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Benode Behari Mukherjee

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Nationality  Indian
Role  Artist
Children  Mrinalini Mukherjee
Name  Benode Mukherjee
Books  Chitrakar: The Artist
Movement  Contextual Modernism
Known for  painter
Died  November 11, 1980, India

Benode Behari Mukherjee ArtSlant Benode Behari Mukherjee

Born  February 7, 1904West Bengal, India
Spouse  Leela Mukherjee (m. ?–1980)
Similar People  Mrinalini Mukherjee, Satyajit Ray, Rabindranath Tagore

Education  Visva-Bharati University

KG Subramanyan - Benode Behari Mukherjee, Brahma and Tulsidas’ monkey god (19/72)

Benode Behari Mukherjee (Bengali: বিনোদ বিহারী মুখার্জি) (7 February 1904 – 11 November 1980) was an Indian artist from West Bengal state. Mukherjee was one of the pioneers of Indian modern art and a key figure of Contextual Modernism. He was one of the earliest artists in modern India to take up mural as a mode of artistic expression, and his murals display a subtle understanding of environmental and architectural nuances.


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Benode Behari Mukherjee | Wikipedia audio article

Early life

Benode Behari Mukherjee Benode Behari Mukherjee Works on Sale at Auction Biography

Binod Behari Mukherjee was born in Behala, in the state of West Bengal, now recently included into Kolkata (2009 onwards). He taught at Visva Bharati University in Santiniketan.


Mukherjee was born with severe eye problem, being myopic on one eye and blind in the other, he continued to paint and do murals even after he lost his eyesight completely following an unsuccessful eye cataract operation in 1956. In 1919, he took admission in Kala Bhavana, the art faculty of Visva-Bharati University. He was a student of another celebrated Indian artist Nandalal Bose, and a friend and close associate of Ramkinkar Baij, the celebrated sculptor. In 1925, he joined Kala Bhava bijn as a member of the teaching faculty. He inspired many brilliant students over the years, notable among them are painter Jahar Dasgupta, Ramananda Bandopadhyay, K.G. Subramanyan [1], Beohar Rammanohar Sinha [2], sculptor & printmaker Somnath Hore, designer Riten Majumdar and filmmaker Satyajit Ray. In 1949, he left Kala Bhavan and joined as a curator at the Nepal Government Museum in Kathmandu. From 1951-52, he taught at the Banasthali Vidyapith in Rajasthan. In 1952, he along with his wife Leela, started an art training school in Mussoorie. In 1958, he returned to Kala Bhavan, and later became its principal. In 1979, a collection of his Bengali writings, Chitrakar was published.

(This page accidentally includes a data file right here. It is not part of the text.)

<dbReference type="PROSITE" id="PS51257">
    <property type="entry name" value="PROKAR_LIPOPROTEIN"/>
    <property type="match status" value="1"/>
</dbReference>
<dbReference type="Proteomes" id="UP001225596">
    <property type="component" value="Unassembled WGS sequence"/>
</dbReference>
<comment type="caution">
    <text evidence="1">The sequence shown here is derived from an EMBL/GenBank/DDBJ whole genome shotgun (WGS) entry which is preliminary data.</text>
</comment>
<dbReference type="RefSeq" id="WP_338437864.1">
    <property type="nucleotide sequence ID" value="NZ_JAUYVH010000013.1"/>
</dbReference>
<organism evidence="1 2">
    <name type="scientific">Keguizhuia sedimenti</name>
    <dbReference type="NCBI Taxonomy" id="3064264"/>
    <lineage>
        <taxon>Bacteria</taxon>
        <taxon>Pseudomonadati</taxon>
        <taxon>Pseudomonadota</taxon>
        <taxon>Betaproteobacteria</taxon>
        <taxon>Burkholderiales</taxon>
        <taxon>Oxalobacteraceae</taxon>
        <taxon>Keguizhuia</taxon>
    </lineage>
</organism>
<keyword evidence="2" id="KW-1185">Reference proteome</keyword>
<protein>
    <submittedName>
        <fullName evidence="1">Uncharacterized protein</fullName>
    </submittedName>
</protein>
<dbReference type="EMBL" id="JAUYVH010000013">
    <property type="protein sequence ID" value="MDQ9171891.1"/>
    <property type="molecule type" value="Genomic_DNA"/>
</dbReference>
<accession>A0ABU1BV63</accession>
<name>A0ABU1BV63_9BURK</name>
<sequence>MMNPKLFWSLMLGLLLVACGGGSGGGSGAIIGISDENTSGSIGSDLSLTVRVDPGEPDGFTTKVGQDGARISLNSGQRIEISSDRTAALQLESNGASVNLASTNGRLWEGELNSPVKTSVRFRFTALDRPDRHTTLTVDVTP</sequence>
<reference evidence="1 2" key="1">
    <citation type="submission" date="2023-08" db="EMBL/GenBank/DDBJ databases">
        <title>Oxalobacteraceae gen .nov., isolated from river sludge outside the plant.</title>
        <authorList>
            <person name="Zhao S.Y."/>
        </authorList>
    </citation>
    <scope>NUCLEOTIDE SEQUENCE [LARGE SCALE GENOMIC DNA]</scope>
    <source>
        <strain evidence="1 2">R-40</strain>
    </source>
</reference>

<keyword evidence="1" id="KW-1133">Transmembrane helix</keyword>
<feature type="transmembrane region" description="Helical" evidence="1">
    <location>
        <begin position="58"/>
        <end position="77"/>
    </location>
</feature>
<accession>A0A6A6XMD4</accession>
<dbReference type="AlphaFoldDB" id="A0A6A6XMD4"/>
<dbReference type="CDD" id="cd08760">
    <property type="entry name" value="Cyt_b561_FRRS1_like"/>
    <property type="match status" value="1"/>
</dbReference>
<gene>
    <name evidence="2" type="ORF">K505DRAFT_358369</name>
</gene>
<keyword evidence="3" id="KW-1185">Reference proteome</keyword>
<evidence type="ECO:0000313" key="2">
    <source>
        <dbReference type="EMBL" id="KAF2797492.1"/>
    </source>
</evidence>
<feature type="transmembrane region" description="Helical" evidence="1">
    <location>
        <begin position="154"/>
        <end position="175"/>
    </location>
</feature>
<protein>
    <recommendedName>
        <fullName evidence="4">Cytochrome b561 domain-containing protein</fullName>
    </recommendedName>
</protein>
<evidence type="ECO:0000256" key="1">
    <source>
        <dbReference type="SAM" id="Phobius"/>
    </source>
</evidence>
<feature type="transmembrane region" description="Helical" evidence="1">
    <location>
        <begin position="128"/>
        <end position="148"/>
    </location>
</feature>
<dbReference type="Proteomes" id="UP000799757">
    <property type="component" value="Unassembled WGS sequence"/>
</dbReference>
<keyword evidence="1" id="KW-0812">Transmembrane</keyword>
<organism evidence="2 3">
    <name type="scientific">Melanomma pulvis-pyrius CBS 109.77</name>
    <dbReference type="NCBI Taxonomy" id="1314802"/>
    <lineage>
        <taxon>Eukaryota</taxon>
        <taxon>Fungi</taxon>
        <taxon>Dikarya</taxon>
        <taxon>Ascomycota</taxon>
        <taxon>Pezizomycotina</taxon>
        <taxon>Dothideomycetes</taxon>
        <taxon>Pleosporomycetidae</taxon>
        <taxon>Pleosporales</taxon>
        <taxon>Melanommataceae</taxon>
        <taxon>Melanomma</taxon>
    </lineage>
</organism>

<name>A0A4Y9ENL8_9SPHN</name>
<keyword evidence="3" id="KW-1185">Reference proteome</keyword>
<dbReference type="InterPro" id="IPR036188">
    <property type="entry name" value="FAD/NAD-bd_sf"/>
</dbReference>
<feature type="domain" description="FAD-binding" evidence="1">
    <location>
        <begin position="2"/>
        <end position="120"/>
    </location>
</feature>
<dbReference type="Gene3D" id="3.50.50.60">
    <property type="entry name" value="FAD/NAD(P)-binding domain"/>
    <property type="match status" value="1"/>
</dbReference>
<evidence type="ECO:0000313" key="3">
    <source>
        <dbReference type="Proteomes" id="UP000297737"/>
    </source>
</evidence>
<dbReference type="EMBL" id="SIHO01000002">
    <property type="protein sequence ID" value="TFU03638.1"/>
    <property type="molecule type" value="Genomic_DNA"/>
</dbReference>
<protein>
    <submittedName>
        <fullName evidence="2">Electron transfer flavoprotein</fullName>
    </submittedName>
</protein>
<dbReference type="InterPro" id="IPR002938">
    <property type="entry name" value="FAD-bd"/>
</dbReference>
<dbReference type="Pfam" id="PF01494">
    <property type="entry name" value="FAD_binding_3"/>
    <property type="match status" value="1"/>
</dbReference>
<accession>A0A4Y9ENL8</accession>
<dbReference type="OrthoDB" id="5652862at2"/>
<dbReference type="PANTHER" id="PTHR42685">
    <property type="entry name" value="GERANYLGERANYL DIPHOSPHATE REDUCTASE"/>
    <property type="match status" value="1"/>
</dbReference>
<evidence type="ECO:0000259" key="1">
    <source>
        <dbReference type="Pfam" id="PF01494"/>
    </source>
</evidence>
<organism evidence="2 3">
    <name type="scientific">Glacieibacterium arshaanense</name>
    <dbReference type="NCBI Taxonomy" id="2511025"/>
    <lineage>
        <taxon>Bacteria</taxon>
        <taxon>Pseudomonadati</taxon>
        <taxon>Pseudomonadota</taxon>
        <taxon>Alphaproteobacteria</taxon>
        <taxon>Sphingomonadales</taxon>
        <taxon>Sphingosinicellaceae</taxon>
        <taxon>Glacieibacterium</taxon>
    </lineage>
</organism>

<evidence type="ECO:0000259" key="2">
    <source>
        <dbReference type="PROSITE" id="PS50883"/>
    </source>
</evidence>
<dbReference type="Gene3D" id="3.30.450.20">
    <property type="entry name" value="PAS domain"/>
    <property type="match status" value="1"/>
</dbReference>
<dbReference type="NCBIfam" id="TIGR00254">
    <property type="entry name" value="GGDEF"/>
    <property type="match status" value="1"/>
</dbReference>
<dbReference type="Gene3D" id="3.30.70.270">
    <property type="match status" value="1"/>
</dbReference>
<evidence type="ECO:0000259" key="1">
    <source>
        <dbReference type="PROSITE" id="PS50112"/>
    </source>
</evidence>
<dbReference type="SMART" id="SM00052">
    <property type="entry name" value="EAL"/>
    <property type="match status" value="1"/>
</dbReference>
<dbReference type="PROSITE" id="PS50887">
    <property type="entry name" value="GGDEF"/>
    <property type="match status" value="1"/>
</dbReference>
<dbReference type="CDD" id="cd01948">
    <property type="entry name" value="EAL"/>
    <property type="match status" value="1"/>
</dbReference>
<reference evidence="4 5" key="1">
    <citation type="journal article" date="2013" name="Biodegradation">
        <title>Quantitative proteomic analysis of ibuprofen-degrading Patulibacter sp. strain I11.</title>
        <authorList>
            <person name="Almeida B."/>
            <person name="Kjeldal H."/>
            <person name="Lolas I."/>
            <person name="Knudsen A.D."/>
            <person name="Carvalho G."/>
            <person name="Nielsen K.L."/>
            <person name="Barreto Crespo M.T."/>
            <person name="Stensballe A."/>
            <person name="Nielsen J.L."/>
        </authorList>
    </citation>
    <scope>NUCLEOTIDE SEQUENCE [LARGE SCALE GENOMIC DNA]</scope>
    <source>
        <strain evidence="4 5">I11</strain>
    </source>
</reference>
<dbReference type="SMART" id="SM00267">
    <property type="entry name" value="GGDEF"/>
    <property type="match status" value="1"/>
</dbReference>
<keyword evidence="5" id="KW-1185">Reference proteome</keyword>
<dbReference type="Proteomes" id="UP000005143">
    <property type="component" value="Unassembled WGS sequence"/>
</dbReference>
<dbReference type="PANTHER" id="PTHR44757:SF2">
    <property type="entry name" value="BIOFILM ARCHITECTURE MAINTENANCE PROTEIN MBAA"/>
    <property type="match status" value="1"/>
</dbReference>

Benode Behari Mukherjee Works by Benode Behari Mukherjee Akar Prakar

In Oxford Art Online R. Siva Kumar claims, "His major work is the monumental 1947 mural at the Hindi Bhavan, Shantiniketan, based on the lives of medieval Indian saints and painted without cartoons. With its conceptual breadth and synthesis of elements from Giotto and Tawaraya Sotatsu, as well as from the art of such ancient Indian sites as Ajanta and Mamallapuram, it is among the greatest achievements in contemporary Indian painting."


Benode Behari Mukherjee Postcards from Benode Behari Mukherjee

His style was a complex fusion of idioms absorbed from Western modern art and the spirituality of oriental traditions (both Indian and Far-Eastern). Some of his works show a marked influence of Far-Eastern traditions, namely calligraphy and traditional wash techniques of China and Japan. He took lessons in calligraphy from travelling artists from Japan. During 1937-38 he spent a few months in Japan with artists such as Arai Kampō. Similarly he also learnt from the Indian miniature paintings in the frescoes of Mughal and Rajput periods. Idioms of Western modern art also bore heavily upon his style, as he is often seen to blend Cubist techniques (such as multi-perspective and faceting of planes) to solve problems of space. Above all, his style was celebrated and acclaimed because of the harmonious blend he achieved out of all these different traditions. His grand murals inside the Visva-Bharati campus are testimony to that. In 1948 he went to become director of National Museum of Kathmandu, in Nepal. In the later years he went to Doon valley, where he started an art school but had to discontinue due the financial shortage.

Benode Behari Mukherjee Benodebehari Mukherjee A Recluse and the Centenary Show

In 1972 Mukherjee's former student at Santiniketan, filmmaker Satyajit Ray, made a documentary film on him titled "The Inner Eye". The film is an intimate investigation of Mukherjee's creative persona and how he copes with his blindness being a visual artist.

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Mukherjee's daughter Mrinalini is also an artist.[3].

Awards and honors

In 1974, he received the Padma Vibhushan award. He was conferred with the Deshikottama by the Visva Bharati University in 1977. He received the Rabindra Puraskar in 1980.


Benode Behari Mukherjee Wikipedia